Daily Archives: January 4, 2019

A Breakthrough And A Throwback

From the September 3, 1999 Chicago Reader. It seems worth reposting because, I’m happy to report, both these films are now available on DVD, although All the Little Animals is rather pricey. — J.R.

Mr. Zhao

Rating *** A must see

Directed by Lu Yue

Written by Shu Ping

With Shi Jingming, Zhang Zhihua, Chen Yinan, and Jiang Wenli.

All The Little Animals

Rating *** A must see

Directed by Jeremy Thomas

Written by Eski Thomas

With John Hurt, Christian Bale, Daniel Benzali, James Faulkner, and John O’Toole.

Two of the best movies of 1998 are opening in Chicago this week — which makes them two of the best movies of 1999 — but the odds of either making much of a splash are just about nil. For one thing, they don’t appear to have opened previously anywhere else in the U.S., ruling out any advance buzz. For another, the budget for publicity in both cases appears to be about 15 cents; by contrast, the advertising budget for Austin Powers: The Spy Who Shagged Me was between $35 million and $40 million, not counting the Time Warner tie-ins (the entire production budget was $33 million). As a consequence, information about both films is hard to come by — I can’t even determine whether the screenwriter of Mr.Read more »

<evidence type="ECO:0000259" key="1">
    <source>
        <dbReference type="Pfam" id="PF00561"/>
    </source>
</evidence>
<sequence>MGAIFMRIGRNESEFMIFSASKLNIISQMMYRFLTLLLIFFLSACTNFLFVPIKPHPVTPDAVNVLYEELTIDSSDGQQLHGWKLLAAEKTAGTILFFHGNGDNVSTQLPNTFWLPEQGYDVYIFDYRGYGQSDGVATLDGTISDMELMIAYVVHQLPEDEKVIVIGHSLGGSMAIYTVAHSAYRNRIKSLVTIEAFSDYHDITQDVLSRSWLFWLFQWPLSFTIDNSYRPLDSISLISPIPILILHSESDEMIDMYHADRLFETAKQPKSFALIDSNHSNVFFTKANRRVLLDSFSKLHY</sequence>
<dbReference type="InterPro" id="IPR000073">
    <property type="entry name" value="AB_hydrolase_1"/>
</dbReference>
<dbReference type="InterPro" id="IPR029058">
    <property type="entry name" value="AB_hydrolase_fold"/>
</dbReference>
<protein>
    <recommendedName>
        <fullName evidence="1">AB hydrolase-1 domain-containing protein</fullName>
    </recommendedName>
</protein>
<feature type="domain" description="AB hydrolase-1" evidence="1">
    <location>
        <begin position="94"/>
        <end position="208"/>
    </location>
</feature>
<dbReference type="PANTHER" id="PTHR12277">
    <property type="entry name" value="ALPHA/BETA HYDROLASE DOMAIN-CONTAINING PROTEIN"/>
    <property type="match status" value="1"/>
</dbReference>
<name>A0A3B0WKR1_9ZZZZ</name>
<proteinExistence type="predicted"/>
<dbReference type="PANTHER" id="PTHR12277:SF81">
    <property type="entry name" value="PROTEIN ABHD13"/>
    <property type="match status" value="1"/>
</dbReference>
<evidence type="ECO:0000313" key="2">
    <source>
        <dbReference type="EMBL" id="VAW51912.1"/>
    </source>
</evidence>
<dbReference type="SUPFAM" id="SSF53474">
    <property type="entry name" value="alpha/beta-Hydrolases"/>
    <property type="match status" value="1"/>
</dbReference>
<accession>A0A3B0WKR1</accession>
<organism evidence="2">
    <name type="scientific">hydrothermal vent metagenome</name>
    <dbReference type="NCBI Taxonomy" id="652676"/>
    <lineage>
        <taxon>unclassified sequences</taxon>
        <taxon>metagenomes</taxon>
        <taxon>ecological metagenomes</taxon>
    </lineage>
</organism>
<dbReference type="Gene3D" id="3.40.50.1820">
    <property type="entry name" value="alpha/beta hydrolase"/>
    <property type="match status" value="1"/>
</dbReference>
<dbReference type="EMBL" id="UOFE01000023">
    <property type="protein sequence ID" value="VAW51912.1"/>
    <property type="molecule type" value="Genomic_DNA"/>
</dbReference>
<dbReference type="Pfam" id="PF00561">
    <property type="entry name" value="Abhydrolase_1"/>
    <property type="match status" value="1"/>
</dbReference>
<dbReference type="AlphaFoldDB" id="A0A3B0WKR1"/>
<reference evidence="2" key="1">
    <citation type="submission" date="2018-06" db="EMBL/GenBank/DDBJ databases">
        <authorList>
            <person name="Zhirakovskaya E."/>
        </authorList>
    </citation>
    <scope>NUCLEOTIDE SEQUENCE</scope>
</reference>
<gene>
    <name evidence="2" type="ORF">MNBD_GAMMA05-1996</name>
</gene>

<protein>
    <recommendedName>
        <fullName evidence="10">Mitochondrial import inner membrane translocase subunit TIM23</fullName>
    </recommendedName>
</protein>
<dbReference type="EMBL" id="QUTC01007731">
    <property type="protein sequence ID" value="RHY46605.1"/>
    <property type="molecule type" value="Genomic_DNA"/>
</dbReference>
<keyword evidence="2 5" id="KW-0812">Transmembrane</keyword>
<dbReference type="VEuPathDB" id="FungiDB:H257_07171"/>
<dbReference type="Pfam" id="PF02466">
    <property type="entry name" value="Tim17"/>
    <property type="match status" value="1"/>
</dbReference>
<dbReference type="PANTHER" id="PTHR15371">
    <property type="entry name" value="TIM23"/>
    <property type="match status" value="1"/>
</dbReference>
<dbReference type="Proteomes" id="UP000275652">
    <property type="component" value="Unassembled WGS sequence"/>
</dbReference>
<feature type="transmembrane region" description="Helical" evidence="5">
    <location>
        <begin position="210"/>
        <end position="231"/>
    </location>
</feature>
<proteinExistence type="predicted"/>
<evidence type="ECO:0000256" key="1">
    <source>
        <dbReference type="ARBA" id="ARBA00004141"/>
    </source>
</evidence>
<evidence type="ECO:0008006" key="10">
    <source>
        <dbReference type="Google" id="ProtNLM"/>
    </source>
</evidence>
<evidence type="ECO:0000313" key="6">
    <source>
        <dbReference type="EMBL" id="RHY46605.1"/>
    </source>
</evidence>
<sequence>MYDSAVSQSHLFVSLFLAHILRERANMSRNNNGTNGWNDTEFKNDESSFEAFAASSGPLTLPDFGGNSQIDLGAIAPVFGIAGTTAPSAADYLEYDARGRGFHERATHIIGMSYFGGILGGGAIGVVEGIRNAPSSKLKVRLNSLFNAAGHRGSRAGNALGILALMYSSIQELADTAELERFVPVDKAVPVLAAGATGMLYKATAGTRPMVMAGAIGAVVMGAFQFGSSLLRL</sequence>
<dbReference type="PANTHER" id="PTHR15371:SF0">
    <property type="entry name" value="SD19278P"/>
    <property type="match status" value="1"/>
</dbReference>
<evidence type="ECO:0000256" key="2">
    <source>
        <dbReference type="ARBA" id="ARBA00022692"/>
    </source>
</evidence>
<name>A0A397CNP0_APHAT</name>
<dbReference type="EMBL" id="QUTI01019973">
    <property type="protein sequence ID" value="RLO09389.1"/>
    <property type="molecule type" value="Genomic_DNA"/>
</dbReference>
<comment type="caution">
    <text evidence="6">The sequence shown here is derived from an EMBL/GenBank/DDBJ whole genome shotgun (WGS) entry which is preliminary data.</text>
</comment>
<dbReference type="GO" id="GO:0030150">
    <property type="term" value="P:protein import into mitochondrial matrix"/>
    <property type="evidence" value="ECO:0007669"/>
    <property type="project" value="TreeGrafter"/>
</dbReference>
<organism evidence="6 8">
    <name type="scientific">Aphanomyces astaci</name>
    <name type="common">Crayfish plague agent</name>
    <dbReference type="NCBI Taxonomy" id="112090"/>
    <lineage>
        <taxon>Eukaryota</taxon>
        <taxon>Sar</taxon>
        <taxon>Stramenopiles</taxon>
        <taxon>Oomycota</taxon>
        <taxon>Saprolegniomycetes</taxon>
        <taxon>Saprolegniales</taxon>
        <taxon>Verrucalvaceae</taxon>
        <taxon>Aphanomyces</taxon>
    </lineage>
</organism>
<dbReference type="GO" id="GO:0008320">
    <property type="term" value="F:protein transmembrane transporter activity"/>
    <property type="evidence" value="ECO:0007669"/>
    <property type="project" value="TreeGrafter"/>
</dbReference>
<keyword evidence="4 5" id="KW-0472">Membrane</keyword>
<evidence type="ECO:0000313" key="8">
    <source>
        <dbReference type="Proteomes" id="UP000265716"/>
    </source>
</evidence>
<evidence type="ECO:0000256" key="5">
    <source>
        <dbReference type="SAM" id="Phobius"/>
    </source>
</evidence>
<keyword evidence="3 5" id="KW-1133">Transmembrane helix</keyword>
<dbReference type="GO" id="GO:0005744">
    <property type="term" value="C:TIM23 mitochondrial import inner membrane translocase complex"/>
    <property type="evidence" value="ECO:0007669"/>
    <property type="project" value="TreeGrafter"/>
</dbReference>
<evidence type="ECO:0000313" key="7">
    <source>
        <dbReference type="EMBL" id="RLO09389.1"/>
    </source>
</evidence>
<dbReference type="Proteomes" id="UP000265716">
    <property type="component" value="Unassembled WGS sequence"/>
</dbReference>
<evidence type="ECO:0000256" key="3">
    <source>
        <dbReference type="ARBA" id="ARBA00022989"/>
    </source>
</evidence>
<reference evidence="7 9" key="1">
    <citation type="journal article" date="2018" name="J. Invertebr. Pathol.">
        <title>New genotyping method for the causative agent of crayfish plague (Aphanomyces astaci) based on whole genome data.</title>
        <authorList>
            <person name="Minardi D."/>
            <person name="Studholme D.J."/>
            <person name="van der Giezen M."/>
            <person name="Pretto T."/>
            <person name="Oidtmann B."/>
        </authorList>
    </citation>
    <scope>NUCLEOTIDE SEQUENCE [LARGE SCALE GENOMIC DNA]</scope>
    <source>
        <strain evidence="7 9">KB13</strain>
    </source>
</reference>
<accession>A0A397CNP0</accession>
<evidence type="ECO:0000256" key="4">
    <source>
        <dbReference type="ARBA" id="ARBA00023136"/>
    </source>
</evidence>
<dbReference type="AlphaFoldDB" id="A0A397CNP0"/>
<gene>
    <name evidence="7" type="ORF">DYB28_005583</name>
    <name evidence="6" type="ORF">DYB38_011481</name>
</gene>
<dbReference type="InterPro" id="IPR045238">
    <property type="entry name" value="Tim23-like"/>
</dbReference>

Windmills of His Mind

The following review of Lost in La Mancha appeared in the February 21, 2003 issue of the Chicago Reader. Seeing the newer Terry Gilliam film, The Imaginarium of Dr. Parnassus (see above), last Saturday (November 7), on my last evening in St.. Andrews, Scotland, I was sufficiently blown away by the visual invention and surrealist imagination on display here to rethink some of my estimation of his films. (The film wouldn’t open in the U.S. until Christmas, but I was told that it was already something of a monster hit in Europe.) Even though I couldn’t always follow what was going on in terms of plot (probably my fault more than the film’s), the way Gilliam solved the seemingly insoluble problems posed by the death of Heath Ledger in the middle of shooting — arriving at a form of multiple casting (see below) that I’ve formerly associated mainly with experimental filmmakers such as Yvonne Rainer — is only one example of his nonstop ingenuity. I was also impressed by both his digital mastery and his arsenal of references — including The 5,000 Fingers of Dr. T., which I believe he quotes from in one image of the hero climbing a ladder that rises into seeming infinity.Read more »